Why Is The Sega Dreamcast So Loud?

A lot of gamers complain about their PS4 Pro or Xbox One X sounding like jet engines. But I’m willing to bet most of them didn’t grow up with the Sega Dreamcast. Because Dreamcast isn’t just loud, it generates a grating sound that can be quite annoying- forcing you to turn up the volume on your speakers.

Why is the Sega Dreamcast so loud? There are two sources of noise within the console- its disc drive and cooling fan. The former generates a sharp and melancholic grinding noise, while the latter whines in the background like a leaf blower.

Many Dreamcast owners consider this unique noise combo to be one of the defining characteristics of this underrated console. For some, the disc-loading sound acts as a precursor to an upcoming boss battle. As they say, your Dreamcast is probably dead if it isn’t making lots of noise while playing games.

Why Is The Sega Dreamcast So Loud?

Dreamcast noise issues arise from two different parts of the console, combining to create a cacophony of annoying noises. First, you have the disc drive gears which drive a spindle that moves the laser reader. This is the harshest sound made by Dreamcast consoles and happens only when data needs to be read from the GD-ROM.

Then, you have the high-pitched whine of the cooling fan. While not as loud as the disc drive gears, this fan spins continuously and functions like white noise in the background. It gets worse when your Dreamcast is really old (one of the early production models) because the fan bearings lose their lubrication and start grinding against each other.

To fix the GD-ROM gears, you must open up your Dreamcast and take apart the disc drive. Once you have the top plate removed, you should be able to see the gears and spindles. Apply some silicone grease with a toothpick, and your Dreamcast will run a lot quieter.

You must disconnect your Dreamcast from the wall and remove the PSU before greasing the disc drive. Check out this video guide if you have never opened a Dreamcast before. You don’t need any special tools, just a Philips #2 screwdriver to get the shell open.

With just the disc drive gear lubrication, your Dreamcast will run significantly quieter. But you can go even further with a fan mod that replaces the default fan with a Noctua fan. You need a 3D-printed fan housing and cable adapter for this mod, along with the Noctua NF-A4x10 5V fan.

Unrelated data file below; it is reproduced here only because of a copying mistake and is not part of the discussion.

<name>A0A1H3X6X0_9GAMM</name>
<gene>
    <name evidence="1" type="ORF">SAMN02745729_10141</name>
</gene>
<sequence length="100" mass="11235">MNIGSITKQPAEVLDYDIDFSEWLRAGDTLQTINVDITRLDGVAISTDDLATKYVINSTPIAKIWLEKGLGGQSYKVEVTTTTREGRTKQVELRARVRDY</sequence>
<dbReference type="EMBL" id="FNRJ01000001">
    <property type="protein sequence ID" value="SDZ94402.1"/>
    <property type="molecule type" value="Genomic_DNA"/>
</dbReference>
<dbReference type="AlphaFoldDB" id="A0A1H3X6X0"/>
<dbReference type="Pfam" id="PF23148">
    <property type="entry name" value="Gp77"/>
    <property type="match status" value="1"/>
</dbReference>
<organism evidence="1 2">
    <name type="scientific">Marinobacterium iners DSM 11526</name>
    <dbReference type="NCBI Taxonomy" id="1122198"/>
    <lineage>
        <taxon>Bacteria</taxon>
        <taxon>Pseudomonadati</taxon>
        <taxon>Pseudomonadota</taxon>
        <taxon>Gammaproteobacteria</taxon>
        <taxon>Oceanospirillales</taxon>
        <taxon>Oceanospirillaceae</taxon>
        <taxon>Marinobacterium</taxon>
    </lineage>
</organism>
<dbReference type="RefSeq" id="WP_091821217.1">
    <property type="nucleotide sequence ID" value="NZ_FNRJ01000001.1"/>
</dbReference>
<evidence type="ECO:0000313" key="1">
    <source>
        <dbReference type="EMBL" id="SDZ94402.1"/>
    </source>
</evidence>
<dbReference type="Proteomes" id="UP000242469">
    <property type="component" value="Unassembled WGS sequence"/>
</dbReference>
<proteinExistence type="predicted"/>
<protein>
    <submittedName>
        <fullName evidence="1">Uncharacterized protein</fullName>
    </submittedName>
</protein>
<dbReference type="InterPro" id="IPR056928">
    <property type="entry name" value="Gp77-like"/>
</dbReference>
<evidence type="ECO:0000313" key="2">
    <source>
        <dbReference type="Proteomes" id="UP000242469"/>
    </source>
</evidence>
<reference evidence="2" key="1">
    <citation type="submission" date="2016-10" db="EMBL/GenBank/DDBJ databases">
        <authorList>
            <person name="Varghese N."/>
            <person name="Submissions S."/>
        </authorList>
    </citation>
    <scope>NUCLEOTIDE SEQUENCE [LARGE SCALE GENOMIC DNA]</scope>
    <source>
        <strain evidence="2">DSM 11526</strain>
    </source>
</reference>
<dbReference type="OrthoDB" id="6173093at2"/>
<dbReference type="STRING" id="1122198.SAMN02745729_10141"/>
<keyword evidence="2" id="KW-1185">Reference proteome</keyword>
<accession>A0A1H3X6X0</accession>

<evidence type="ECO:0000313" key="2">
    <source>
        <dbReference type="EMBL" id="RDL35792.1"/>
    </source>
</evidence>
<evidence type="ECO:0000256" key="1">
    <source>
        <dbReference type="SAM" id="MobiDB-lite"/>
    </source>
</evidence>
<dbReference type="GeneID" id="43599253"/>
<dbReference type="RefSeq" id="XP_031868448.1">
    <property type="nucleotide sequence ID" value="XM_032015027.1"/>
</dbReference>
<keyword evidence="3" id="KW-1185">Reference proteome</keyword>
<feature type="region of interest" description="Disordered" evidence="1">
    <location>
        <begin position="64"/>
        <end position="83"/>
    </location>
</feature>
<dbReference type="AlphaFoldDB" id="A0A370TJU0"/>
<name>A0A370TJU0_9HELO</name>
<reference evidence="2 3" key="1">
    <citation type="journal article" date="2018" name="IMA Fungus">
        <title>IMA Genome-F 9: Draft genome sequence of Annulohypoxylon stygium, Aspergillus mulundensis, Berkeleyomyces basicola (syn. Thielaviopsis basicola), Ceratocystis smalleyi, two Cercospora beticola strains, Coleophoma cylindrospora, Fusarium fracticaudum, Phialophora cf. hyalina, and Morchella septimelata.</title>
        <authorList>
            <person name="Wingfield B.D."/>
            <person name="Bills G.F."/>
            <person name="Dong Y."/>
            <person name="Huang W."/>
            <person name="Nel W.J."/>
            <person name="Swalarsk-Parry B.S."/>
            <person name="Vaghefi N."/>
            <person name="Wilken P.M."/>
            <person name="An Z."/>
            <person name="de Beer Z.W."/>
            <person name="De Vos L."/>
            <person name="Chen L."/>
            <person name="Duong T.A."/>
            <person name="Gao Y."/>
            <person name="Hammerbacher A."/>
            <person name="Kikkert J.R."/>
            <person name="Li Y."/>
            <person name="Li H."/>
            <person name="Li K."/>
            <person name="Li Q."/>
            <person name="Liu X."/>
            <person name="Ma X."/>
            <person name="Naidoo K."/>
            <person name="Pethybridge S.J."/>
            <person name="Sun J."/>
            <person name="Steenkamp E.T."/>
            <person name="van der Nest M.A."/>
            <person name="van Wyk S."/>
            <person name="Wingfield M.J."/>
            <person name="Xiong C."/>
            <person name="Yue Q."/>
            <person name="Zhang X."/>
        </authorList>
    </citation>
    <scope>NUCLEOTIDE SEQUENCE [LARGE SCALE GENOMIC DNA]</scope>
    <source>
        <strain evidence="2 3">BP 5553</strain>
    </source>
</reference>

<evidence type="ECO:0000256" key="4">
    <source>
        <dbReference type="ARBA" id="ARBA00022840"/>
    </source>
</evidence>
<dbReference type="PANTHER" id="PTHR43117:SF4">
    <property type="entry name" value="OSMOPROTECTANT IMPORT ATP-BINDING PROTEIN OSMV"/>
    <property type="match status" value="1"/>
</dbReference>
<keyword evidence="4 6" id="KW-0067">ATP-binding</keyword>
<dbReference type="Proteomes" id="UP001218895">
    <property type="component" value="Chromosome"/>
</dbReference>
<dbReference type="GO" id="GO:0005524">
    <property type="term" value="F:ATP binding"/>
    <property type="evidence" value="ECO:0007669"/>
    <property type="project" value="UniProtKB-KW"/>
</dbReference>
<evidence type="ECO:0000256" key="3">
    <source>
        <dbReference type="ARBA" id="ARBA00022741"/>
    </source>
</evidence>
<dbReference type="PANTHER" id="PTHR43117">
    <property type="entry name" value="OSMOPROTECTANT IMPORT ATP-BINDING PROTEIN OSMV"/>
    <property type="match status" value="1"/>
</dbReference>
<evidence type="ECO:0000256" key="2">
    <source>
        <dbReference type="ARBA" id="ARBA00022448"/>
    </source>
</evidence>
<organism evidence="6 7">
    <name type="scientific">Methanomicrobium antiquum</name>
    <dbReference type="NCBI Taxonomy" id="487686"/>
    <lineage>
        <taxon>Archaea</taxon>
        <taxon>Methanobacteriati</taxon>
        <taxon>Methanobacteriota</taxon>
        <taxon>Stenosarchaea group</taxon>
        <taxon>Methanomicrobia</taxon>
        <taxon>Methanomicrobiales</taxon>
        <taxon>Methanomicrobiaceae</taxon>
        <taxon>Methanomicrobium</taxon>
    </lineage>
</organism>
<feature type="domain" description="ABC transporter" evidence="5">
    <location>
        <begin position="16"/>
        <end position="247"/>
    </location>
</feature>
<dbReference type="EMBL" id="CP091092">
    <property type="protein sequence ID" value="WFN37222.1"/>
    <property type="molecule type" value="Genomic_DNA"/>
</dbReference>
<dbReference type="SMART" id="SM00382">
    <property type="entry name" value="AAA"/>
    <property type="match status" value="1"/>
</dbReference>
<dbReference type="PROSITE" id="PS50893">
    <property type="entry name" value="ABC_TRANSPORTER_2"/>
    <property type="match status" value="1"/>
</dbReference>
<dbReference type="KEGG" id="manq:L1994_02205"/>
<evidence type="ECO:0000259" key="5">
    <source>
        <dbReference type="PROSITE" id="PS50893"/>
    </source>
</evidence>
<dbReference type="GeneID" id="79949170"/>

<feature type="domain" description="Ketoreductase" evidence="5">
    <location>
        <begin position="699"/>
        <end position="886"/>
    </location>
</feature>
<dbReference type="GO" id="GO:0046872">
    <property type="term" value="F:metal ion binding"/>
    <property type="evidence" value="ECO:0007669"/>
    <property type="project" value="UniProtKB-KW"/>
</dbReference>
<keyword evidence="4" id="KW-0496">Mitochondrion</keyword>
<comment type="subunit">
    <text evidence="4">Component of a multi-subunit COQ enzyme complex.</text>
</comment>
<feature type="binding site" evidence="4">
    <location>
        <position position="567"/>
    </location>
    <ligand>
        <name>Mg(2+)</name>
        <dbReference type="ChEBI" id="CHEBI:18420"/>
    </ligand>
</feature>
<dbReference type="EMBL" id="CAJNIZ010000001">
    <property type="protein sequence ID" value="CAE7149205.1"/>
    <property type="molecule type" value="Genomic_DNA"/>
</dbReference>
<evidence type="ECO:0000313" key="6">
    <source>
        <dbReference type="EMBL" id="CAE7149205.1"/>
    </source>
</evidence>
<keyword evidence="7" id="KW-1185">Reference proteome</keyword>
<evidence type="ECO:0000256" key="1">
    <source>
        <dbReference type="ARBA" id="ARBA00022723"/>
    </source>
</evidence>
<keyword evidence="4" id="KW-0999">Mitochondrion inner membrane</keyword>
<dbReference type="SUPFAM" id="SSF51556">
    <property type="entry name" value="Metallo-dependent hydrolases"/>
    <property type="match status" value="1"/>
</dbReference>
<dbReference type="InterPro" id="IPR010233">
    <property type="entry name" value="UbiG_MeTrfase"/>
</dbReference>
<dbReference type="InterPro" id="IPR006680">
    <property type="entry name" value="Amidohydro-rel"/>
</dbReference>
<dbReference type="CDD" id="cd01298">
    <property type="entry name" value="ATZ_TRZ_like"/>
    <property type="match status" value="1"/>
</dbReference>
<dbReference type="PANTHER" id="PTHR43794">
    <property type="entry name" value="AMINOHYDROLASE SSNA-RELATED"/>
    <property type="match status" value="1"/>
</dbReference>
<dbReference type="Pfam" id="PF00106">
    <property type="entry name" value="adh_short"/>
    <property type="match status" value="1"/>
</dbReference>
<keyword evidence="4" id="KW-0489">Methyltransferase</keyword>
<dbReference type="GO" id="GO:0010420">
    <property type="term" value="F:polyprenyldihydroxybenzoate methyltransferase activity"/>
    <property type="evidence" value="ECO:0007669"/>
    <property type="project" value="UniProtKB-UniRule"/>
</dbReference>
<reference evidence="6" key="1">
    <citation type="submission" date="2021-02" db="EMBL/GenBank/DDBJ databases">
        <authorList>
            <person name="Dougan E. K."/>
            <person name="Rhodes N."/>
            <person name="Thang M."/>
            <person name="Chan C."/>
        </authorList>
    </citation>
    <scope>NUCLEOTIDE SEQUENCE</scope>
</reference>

There are fan replacement kits for Dreamcast that you can purchase online. Once you have the kit, follow this video guide for installation. Remember- you also need that specific model of Noctua fan (NF-A4x10).

If you have a 3D printer at home, you can create the fan mounting bracket by yourself. There is also a new switch for the “Open” button that has to be 3D printed because the regular one won’t fit over the Noctua fan. That’s because the Noctua fan is larger than the default one installed by Sega.

For a true zero-noise build, you need to replace the disc drive with a GDEMU board. There are several GDEMU clones you can purchase online; these will set you back about $150. The advantage of using GDEMU is that you don’t need to play games from discs.

No disc means no loading noise and faster loading times. You can put all your games on an SD card (standard size, not the microSD format). Old Dreamcast GD-ROM lasers can break down with regular usage, so installing the emulator board removes that potential failure point.

Troubleshooting Common Issues With The Dreamcast

Apart from the noise issues, Dreamcast has a few other design flaws. Remember, this console was rushed to market by Sega because they needed an immediate answer to N64 and PS1. While it is a powerful machine in terms of processing power, there are engineering flaws that got carried over to the commercial product.